Being afraid is a common thing in children. Children's fears are evolutionary, that is, they change according to the age of the child and this means that they are not afraid of the same things as the little ones grow older.
The key is to learn to overcome each one in its time and at the age at which it appears, avoiding that they remain stagnant and that the child accumulates fears throughout their growth.
The psychologist Silvia Álava, Doctor in Psychology and Coordinator of the Children's Section of the Centro de Psicología Álava-Reyes Consultores, helps parents understand children's fears and offers us excellent advice to overcome fear.
- Fears grow with children. What are children afraid of according to their age?
There are ages in which evolutionarily speaking it is normal to be afraid. Many times, for example, fear of the dark is very common.
Parents have to know that it is normal and that many times we can fix it by putting a little light in their room, which projects an indirect light. What we cannot do is reinforce that fear.
- What are the evolutionary fears and at what age do they occur?
1. Around six months
At six months, the child already begins with the fear of strangers. He begins to miss his reference adult, who is usually his mother. From six months on, the fear of strangers begins and the child begins to miss the parents when they are not there.
Therefore, it is good for children to leave their parents' room at night around five months, so that when they wake up, they do not miss their reference figures, their mother and father so much.
2. Around two years
At those ages a certain fear of 'abandonment' arises. When you leave the child in kindergarten when he is two years old, he sometimes gets a little more restless. The most likely thing is that the child will get a little distressed, will cry, and after five minutes it has already passed, he starts to play, he is already happy with the rest of the children.
We would have the problem with a child who we see that that period of adaptation has already passed, that period of fear or anguish of separation and it does not begin to be clear that his father is going to return and he lies crying all morning. There you have to assess that there can be no other problem.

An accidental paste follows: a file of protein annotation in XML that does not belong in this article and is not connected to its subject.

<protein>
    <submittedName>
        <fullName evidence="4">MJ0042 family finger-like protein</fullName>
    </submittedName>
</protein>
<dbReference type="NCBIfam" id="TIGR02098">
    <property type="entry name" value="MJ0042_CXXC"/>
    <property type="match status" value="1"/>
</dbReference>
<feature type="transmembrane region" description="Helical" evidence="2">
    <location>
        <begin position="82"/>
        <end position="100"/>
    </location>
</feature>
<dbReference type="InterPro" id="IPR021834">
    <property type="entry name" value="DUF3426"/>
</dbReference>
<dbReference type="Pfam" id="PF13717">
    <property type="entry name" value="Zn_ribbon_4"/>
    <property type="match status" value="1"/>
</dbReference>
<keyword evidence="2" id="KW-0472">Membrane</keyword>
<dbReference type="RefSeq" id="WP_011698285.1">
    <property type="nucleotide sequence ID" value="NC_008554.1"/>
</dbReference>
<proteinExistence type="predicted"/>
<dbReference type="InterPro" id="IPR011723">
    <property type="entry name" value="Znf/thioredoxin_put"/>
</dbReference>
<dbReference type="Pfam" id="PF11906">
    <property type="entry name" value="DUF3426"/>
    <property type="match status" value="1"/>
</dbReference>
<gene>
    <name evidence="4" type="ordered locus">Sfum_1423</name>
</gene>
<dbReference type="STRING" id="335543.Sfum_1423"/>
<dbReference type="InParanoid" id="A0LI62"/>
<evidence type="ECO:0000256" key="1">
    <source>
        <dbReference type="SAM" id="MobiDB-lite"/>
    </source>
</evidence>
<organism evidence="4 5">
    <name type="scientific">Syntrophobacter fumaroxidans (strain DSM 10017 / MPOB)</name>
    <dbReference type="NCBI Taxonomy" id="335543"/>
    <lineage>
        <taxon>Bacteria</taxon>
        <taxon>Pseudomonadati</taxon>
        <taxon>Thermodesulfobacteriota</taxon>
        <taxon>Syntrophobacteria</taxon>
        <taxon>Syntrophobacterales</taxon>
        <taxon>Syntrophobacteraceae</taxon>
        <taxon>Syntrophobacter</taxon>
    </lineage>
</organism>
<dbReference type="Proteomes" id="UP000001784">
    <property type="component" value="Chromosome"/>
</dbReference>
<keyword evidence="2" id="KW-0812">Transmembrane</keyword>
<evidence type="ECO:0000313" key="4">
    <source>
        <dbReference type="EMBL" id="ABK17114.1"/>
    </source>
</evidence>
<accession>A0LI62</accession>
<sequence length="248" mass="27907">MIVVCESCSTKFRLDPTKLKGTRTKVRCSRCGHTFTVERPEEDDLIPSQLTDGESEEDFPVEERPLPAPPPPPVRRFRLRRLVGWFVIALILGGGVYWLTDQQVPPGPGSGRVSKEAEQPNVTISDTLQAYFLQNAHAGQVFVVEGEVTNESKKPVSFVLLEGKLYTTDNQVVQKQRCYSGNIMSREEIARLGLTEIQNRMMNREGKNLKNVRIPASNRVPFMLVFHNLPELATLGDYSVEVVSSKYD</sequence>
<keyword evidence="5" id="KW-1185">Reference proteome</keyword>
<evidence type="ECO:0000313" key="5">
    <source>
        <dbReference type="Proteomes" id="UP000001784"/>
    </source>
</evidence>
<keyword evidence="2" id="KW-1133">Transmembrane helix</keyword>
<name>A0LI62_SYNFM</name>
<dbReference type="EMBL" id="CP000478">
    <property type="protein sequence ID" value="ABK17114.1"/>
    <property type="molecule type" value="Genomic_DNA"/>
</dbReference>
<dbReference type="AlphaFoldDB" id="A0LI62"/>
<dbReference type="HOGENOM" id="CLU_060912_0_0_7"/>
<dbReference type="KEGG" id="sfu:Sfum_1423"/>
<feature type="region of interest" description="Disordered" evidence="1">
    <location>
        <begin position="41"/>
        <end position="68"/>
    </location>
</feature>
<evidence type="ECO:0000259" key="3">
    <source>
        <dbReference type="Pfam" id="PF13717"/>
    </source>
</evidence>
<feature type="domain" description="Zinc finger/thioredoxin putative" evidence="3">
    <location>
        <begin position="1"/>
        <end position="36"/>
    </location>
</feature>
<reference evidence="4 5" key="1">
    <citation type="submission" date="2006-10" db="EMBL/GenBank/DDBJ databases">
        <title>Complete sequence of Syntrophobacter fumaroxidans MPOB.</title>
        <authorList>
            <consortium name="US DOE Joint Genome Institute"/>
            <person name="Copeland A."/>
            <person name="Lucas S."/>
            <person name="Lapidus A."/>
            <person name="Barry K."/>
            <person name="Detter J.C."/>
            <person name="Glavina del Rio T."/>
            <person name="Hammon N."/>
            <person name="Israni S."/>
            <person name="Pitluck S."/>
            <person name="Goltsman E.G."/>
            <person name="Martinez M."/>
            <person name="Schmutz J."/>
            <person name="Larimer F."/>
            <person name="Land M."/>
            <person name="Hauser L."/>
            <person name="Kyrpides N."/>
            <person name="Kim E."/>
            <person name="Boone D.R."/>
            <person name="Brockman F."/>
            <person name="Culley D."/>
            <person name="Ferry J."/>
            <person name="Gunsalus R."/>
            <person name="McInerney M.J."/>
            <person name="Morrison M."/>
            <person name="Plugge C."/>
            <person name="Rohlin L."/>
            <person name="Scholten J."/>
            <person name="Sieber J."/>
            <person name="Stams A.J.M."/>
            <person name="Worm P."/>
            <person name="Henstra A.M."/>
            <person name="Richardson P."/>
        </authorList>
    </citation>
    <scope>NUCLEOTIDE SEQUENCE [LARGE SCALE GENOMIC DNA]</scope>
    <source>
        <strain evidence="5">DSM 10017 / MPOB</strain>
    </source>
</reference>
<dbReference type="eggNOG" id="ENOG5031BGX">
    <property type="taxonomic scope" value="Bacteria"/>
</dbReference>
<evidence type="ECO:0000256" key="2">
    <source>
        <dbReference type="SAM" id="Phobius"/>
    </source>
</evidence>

3. Around the age of four
Fear of the dark may appear. We don't have to get too adamant about 'You have to sleep with the light completely off and the blind down'.
Nothing happens to leave them a small indirect light, in fact they also sell many little lights that can be put in a socket, or a small lamp at night, which projects a light that is an indirect light that simply gives the child a Little bit of security because it is not totally dark.
- What are older children afraid of?
They tend to fear animals. Children who have been in contact with animals since they were little do not usually develop any fear.
But when a child, around the age of three or five, meets a large dog, it is usual that he may feel a little fear. You have to teach him that if he is a known dog, nothing will happen to him.
If it is not a dog that we know and maybe the animal is twice the size of the child, it is normal to be afraid and stay stopped. The child does not have to go to touch him because we do not know if the dog is educated enough not to bite him. On the subject of fear of dogs, it is necessary to distinguish to what extent it is fear and to what extent it is prudence.
- What else can we do to dismantle children's fears?
To de-dramatize. The same thing happens with nightmares, it is normal for children around the age of two, four or even six years old to wake up with nightmares and be a little scared at night. That's as simple as getting to their room and reassuring them a little.
Many times it can help us to give them a little water, two kisses, tell them that they will not be afraid again, do not worry, and leave them sleeping in their bed. If we happen to our bed, we can generate a bigger problem.
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